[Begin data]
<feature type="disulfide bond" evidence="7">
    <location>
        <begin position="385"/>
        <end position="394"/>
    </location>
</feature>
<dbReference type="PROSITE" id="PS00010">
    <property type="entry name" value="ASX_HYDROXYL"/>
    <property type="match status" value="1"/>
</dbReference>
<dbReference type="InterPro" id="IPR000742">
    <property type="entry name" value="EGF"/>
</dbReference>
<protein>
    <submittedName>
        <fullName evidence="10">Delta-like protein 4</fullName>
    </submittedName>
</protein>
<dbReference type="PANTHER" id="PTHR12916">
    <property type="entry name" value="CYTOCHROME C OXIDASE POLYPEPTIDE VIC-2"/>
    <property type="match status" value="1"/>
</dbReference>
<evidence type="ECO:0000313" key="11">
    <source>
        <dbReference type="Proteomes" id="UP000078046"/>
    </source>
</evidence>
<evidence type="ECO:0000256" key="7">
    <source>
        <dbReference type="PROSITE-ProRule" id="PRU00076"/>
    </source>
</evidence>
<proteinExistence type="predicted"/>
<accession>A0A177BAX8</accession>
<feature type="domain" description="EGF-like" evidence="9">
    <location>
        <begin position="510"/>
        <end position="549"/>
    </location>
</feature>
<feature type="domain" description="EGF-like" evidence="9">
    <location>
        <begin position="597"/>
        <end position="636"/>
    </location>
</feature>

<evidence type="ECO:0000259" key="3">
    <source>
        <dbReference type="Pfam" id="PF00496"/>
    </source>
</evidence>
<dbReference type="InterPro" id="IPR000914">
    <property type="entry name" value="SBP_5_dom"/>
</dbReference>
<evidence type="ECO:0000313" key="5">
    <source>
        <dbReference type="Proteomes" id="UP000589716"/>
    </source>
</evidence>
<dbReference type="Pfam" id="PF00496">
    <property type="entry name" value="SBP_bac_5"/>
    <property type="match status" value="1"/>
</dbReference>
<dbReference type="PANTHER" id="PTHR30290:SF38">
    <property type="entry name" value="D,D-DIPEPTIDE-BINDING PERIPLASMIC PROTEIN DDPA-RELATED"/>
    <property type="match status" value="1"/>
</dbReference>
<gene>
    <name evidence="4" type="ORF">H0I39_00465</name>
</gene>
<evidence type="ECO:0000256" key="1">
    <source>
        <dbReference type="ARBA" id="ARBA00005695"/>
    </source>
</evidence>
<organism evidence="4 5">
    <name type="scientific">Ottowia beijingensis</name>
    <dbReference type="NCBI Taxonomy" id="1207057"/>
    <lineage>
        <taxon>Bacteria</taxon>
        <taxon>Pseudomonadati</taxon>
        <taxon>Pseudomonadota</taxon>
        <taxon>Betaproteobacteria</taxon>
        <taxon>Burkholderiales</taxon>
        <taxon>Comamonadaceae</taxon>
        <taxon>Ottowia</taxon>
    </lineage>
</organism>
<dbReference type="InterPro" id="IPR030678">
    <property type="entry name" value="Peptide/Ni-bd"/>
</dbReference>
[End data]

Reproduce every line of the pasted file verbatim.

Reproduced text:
<feature type="disulfide bond" evidence="7">
    <location>
        <begin position="385"/>
        <end position="394"/>
    </location>
</feature>
<dbReference type="PROSITE" id="PS00010">
    <property type="entry name" value="ASX_HYDROXYL"/>
    <property type="match status" value="1"/>
</dbReference>
<dbReference type="InterPro" id="IPR000742">
    <property type="entry name" value="EGF"/>
</dbReference>
<protein>
    <submittedName>
        <fullName evidence="10">Delta-like protein 4</fullName>
    </submittedName>
</protein>
<dbReference type="PANTHER" id="PTHR12916">
    <property type="entry name" value="CYTOCHROME C OXIDASE POLYPEPTIDE VIC-2"/>
    <property type="match status" value="1"/>
</dbReference>
<evidence type="ECO:0000313" key="11">
    <source>
        <dbReference type="Proteomes" id="UP000078046"/>
    </source>
</evidence>
<evidence type="ECO:0000256" key="7">
    <source>
        <dbReference type="PROSITE-ProRule" id="PRU00076"/>
    </source>
</evidence>
<proteinExistence type="predicted"/>
<accession>A0A177BAX8</accession>
<feature type="domain" description="EGF-like" evidence="9">
    <location>
        <begin position="510"/>
        <end position="549"/>
    </location>
</feature>
<feature type="domain" description="EGF-like" evidence="9">
    <location>
        <begin position="597"/>
        <end position="636"/>
    </location>
</feature>

<evidence type="ECO:0000259" key="3">
    <source>
        <dbReference type="Pfam" id="PF00496"/>
    </source>
</evidence>
<dbReference type="InterPro" id="IPR000914">
    <property type="entry name" value="SBP_5_dom"/>
</dbReference>
<evidence type="ECO:0000313" key="5">
    <source>
        <dbReference type="Proteomes" id="UP000589716"/>
    </source>
</evidence>
<dbReference type="Pfam" id="PF00496">
    <property type="entry name" value="SBP_bac_5"/>
    <property type="match status" value="1"/>
</dbReference>
<dbReference type="PANTHER" id="PTHR30290:SF38">
    <property type="entry name" value="D,D-DIPEPTIDE-BINDING PERIPLASMIC PROTEIN DDPA-RELATED"/>
    <property type="match status" value="1"/>
</dbReference>
<gene>
    <name evidence="4" type="ORF">H0I39_00465</name>
</gene>
<evidence type="ECO:0000256" key="1">
    <source>
        <dbReference type="ARBA" id="ARBA00005695"/>
    </source>
</evidence>
<organism evidence="4 5">
    <name type="scientific">Ottowia beijingensis</name>
    <dbReference type="NCBI Taxonomy" id="1207057"/>
    <lineage>
        <taxon>Bacteria</taxon>
        <taxon>Pseudomonadati</taxon>
        <taxon>Pseudomonadota</taxon>
        <taxon>Betaproteobacteria</taxon>
        <taxon>Burkholderiales</taxon>
        <taxon>Comamonadaceae</taxon>
        <taxon>Ottowia</taxon>
    </lineage>
</organism>
<dbReference type="InterPro" id="IPR030678">
    <property type="entry name" value="Peptide/Ni-bd"/>
</dbReference>